As the litigation staff attorney at Human Rights First, Patricia Stottlemyer helps lead the organization's impact litigation aimed at protecting access to asylum in the United States. She is co-counsel on federal lawsuits challenging policies that harm asylum seekers, including Damus v. Nielsen, a class-action lawsuit challenging ICE's denial of parole to asylum seekers; O.A. v. Trump, which invalidated the Trump administration's asylum ban (its policy of barring from asylum individuals who enter the United States between ports of entry); and CAIR Coalition v. Trump, which struck down the third-country transit ban. In addition to helping to manage Human Rights First’s impact litigation docket, she has co-authored several amicus briefs, including an amicus brief submitted to the Supreme Court on behalf of retired generals and admirals of the U.S. armed forces, arguing that the “travel ban” is harmful to U.S. national security interests.
Patricia joined Human Rights First as the Chubb Rule of Law and Human Rights Fellow. In this capacity, she worked with both the national security and refugee advocacy teams. She advocated before Congress and the executive branch for national security policies that uphold human rights, including policies related to Guantanamo detention and military commissions, the use of force, and civilian casualties.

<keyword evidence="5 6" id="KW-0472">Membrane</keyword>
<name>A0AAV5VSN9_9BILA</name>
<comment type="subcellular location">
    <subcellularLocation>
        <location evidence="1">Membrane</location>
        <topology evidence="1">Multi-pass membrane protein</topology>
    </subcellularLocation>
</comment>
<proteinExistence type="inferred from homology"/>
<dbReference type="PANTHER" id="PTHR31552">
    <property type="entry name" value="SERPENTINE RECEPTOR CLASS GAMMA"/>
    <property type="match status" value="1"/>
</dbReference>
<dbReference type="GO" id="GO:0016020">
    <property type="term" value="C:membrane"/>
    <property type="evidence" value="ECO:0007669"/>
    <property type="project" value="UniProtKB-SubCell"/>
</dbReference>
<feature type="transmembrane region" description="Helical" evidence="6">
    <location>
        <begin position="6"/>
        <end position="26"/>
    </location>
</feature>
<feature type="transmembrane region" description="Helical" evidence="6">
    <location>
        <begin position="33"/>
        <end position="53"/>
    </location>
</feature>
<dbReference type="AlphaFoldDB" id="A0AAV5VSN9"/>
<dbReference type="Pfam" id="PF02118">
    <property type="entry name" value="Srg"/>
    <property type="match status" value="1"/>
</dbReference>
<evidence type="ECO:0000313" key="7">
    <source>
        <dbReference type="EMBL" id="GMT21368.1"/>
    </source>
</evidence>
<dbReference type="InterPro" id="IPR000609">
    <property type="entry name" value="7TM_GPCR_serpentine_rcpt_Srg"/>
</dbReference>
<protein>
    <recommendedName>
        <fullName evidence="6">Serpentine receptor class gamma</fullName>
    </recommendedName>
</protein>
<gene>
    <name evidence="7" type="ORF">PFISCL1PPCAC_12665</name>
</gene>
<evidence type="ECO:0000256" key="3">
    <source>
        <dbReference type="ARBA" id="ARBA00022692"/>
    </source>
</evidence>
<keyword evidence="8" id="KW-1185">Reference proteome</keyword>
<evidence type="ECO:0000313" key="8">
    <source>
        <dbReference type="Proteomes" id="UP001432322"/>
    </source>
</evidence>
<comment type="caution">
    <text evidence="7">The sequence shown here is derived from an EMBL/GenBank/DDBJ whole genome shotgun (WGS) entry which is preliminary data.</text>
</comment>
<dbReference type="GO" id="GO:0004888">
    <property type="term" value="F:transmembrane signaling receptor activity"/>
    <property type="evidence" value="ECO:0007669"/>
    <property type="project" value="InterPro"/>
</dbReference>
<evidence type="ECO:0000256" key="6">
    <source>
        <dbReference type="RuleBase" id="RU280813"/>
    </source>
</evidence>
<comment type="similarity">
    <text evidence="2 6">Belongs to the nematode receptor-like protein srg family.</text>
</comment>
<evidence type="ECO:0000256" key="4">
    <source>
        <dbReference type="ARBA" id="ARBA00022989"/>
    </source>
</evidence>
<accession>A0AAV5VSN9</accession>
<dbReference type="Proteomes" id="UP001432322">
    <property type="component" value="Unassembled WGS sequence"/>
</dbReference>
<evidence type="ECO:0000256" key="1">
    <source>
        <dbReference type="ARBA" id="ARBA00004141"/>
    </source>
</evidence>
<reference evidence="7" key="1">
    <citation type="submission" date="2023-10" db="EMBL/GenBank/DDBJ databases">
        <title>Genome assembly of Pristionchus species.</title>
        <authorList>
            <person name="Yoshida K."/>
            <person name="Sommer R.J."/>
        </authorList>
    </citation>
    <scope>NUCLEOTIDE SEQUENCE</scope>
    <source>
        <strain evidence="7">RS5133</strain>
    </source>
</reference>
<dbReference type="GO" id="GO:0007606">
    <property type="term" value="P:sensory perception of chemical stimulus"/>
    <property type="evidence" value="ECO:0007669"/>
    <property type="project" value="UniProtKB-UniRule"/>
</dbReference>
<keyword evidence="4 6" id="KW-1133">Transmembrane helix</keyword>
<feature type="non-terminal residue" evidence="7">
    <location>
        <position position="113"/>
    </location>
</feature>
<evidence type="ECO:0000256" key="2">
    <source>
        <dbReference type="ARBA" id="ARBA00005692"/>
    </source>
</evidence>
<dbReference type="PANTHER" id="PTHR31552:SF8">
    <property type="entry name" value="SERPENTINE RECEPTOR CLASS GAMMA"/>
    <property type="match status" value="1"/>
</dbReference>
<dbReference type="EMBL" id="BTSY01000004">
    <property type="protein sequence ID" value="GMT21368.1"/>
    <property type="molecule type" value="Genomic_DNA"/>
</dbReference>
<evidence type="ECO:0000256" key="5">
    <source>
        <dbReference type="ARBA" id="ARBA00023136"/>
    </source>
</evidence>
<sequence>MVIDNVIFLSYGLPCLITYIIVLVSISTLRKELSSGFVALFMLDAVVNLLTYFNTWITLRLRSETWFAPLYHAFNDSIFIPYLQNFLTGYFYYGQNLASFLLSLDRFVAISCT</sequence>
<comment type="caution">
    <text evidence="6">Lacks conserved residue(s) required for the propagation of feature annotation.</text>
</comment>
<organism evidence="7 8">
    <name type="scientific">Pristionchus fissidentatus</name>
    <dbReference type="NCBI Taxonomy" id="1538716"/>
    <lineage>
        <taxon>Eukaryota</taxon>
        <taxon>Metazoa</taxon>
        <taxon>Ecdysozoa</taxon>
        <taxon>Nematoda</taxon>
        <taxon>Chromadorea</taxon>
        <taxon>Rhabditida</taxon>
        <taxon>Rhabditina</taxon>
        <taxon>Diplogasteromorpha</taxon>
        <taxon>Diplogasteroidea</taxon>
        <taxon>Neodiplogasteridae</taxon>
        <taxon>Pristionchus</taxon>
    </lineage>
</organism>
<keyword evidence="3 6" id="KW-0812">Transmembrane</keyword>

Patricia obtained her juris doctor from the University of Pennsylvania Law School, where she was a Toll Public Interest Scholar and a senior editor on the Journal of Constitutional Law. While at Penn Law, she also obtained a graduate certificate in Middle East and Islamic Studies. She served as a student legal representative in the Transnational Legal Clinic, where she handled defensive asylum cases and petitions for victims of trafficking. Her writing has been published in numerous outlets, including Just Security and the University of Chicago Law Review Online. Prior to her legal career, Patricia worked at the Carnegie Endowment for International Peace and the Project on Middle East Democracy, and was a recipient of the State Department's Critical Language Scholarship for Modern Standard Arabic.
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